While students and staff relax and enjoy their summer, Pocahontas County Superintendent of Schools Terrence Beam and members of the levy committee have been hard at work preparing information for public forums.
Beam has been candid and persistent in his discussions concerning the levy, and he hopes community members will attend the forums to ask questions and gain clarity on why the levy is important.
Last week, Beam and the committee met with OWPR Architecture Group to review plans and discuss visuals the firm will provide for the forums.
“They showed us some preliminary floor plans which we have since, as a committee, adjusted,” Beam said. “They are working on a virtual 3-D presentation to be able to show people. They can literally ‘walk’ in the buildings and see where everything is.”
The committee has yet to schedule the forums, but Beam said they will be soon. In the meantime, he continues to speak to concerned individuals and tries to answer all the questions he can.
“The first thing we need to say is that every single cent goes to buildings,” he said. “Not one penny goes toward salaries, benefits or any other things. That’s what I keep hearing, and I don’t understand why people haven’t heard all of this yet.”
In order to keep the public involved and informed, the levy committee plans to have information booths at the RoadKill Cook-Off and Autumn Harvest Festival and at home football games at Pocahontas County High School.
Beam said the number one question he gets from the public is “why are the buildings in such bad shape?” He explained that many issues with the school buildings are attributed to age and the way buildings were designed 50 years ago.
“Fifty years ago, we weren’t concerned about security systems,” he said. “Now obviously our world has changed and security systems are a great big deal. People are really concerned about the safety of their children more than anything. We didn’t think about that then. You left your doors open at home and your car running in the driveway. Now you don’t do any of that stuff.”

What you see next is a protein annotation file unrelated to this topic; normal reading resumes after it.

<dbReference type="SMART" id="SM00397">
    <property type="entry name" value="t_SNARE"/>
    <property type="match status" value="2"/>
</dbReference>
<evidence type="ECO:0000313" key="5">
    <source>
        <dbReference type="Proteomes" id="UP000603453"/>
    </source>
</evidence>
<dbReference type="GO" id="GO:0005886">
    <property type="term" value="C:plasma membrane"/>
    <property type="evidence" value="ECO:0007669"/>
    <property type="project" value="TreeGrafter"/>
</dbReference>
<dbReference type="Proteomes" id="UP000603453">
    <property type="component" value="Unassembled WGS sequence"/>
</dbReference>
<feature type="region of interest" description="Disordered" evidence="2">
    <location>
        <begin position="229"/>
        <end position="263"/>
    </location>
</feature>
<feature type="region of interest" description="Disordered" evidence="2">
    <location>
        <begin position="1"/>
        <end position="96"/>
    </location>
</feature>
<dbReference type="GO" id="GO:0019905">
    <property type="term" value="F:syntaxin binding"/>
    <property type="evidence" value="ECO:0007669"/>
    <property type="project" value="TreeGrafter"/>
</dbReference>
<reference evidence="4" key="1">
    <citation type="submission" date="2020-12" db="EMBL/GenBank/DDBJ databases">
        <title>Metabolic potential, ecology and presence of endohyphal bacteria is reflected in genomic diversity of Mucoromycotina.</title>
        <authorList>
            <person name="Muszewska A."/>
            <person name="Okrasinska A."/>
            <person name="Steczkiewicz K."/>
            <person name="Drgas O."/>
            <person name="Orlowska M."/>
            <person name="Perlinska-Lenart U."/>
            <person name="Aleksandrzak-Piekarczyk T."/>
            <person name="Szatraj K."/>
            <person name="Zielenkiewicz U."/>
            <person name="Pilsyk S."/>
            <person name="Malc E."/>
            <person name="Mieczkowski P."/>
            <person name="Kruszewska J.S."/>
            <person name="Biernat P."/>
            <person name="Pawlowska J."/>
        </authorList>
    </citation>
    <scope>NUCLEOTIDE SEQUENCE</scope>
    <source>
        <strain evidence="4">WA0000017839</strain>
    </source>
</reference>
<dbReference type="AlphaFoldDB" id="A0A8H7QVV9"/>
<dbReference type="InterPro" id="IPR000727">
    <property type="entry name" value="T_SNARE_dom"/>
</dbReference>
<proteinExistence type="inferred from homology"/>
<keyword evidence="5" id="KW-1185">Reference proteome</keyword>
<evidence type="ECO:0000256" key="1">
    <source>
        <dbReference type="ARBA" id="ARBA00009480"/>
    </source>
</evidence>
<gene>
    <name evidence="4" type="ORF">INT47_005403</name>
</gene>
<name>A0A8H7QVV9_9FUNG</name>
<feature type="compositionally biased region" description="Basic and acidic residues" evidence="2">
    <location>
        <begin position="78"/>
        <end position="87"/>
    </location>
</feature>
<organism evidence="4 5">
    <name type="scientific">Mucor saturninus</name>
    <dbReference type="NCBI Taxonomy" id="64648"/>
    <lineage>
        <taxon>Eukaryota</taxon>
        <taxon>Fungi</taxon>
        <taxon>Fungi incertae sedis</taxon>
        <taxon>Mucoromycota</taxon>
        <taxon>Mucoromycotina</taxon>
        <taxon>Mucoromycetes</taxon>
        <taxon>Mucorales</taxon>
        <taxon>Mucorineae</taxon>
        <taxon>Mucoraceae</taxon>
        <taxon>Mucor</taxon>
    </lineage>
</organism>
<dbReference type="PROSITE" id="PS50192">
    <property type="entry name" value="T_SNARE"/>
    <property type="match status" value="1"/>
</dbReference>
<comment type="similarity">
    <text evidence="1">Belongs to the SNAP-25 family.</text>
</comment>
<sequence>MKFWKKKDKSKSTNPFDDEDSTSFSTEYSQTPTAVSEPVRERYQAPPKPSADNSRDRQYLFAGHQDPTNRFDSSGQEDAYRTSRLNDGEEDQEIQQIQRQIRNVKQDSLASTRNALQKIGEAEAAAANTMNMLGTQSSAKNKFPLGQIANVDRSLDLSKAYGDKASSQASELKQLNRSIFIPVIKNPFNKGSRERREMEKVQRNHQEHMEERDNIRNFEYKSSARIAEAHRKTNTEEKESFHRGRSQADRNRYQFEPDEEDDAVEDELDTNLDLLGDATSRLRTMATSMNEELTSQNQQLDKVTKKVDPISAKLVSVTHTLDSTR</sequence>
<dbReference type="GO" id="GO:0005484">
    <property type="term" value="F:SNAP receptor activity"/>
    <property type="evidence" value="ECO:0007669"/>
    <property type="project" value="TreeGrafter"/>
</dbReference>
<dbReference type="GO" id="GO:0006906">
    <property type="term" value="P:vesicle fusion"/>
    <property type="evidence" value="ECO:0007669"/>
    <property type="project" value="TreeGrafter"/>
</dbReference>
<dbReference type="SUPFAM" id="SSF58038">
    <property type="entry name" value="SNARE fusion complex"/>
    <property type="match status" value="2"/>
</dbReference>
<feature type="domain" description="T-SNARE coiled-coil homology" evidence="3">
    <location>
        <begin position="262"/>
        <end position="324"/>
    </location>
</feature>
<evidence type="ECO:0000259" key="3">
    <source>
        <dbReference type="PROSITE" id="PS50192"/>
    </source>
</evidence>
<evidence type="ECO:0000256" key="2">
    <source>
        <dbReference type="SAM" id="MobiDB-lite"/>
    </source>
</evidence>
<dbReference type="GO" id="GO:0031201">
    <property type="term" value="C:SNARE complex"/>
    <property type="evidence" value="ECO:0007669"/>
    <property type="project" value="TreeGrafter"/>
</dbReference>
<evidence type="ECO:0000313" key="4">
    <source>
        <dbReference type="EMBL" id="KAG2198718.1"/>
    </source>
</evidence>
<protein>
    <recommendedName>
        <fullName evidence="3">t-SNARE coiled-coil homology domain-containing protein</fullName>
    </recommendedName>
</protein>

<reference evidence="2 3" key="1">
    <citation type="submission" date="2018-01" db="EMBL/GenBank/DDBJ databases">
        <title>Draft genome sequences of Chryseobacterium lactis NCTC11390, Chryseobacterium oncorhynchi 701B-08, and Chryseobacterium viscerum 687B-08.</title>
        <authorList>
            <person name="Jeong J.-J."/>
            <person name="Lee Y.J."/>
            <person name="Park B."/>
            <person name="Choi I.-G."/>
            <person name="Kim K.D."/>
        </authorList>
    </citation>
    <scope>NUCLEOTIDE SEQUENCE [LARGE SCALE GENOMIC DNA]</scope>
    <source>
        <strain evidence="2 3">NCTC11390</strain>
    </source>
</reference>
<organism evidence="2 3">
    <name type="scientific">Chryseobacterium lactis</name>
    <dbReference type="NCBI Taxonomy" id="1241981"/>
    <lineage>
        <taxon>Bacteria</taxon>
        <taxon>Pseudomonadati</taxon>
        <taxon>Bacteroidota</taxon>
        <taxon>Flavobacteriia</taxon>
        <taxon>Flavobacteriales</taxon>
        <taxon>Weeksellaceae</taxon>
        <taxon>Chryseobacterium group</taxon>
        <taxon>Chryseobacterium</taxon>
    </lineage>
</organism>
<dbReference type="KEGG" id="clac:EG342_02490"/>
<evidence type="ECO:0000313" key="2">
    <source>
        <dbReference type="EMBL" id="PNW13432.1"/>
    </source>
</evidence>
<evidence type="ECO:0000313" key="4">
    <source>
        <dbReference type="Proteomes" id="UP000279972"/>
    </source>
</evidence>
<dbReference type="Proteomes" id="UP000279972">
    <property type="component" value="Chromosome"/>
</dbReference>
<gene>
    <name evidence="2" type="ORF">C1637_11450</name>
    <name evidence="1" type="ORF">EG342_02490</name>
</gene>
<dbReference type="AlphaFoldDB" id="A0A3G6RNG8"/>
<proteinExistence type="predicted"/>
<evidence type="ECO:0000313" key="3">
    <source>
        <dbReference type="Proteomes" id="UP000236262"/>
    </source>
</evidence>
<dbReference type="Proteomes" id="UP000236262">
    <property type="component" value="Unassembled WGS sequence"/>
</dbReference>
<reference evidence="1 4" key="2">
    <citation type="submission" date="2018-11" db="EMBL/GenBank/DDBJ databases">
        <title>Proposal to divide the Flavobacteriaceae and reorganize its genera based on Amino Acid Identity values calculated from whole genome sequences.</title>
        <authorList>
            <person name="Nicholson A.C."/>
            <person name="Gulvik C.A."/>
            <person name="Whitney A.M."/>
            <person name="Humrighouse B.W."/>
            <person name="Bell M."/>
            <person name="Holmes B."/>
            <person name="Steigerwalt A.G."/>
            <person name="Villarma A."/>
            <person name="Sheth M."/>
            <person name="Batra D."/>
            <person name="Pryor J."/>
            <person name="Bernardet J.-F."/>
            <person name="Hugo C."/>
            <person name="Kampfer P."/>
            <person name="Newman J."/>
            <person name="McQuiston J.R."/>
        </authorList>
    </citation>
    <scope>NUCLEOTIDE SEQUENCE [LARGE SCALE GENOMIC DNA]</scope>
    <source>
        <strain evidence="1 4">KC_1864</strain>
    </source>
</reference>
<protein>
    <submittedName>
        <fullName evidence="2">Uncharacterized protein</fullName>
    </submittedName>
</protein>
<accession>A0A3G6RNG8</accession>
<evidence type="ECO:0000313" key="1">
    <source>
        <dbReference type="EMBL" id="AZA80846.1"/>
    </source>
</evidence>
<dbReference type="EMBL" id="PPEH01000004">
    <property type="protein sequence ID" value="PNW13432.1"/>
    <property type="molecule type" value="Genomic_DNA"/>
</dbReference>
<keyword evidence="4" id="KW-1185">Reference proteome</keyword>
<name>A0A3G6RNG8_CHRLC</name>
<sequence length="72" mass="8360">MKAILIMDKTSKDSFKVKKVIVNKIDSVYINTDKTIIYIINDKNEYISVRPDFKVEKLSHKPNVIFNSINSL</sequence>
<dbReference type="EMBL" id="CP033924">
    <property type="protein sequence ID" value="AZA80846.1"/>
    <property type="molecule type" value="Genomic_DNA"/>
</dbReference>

When the school buildings were designed, it was impossible to foresee the increase of technology in education and now, the schools have reached their capacity for electricity.
“The rooms in some of these schools only have two outlets in them,” Beam said. “Now you need them everywhere for all the technology and things you use. That’s a small thing in a way, but electrical capacity – if they look at these prices of the electrical updates for these schools – they’re going to say, ‘$200,000?’ They are going to be shocked.”
The issues which arose in the school buildings were addressed as well as possible, but the school budget never allowed for the complete upgrades needed at each building.
“If we did, say update the electricity in one school, that would shoot your entire maintenance budget for the whole year, so what would you do with the other things?” Beam said. “The legitimate question that I’ve heard people ask is why did we let them get in this shape. Like I say, we simply don’t have the money to spend to prevent things from happening. We have to be reactive, rather than proactive because we don’t have the money to be proactive.”
The levy is designed to match a West Virginia School Building Authority grant which the Pocahontas County Board of Education received in March. The SBA grant, in the amount of $20 million, is contingent upon passage of the levy. In short, no levy, no grant.
Beam stresses that the levy is important, not only because it ensures the SBA $20 million grant, but because the SBA, like most government funded entities, is losing funding. This is more than likely the last time the SBA will consider a project of this nature.
“This opportunity that we have to get this money from SBA will never come again,” Beam said. “David Sneed, who is the executive director of the SBA is going to come and speak at the first meeting we have. He’s going to explain that.”
Beam said he has heard many concerns about the use of the money. If the levy passes and the grant moves forward, the money must be used for the proposed project and only the proposed project.
“The SBA monitors all of that,” he said. “There’s no way you could get by with spending it on something else. You can’t supplement someone’s salary with it. You have to do reports all the time so that every single dime is accounted for.”
Through it all, Beam remains optimistic and looks forward to meeting with the public at the upcoming forums.
“I will attend the forums, but I want to have the committee members do most of the talking,” he said. “I think it’s important to the community to hear from their neighbors. We have a chance to really make our school system better.”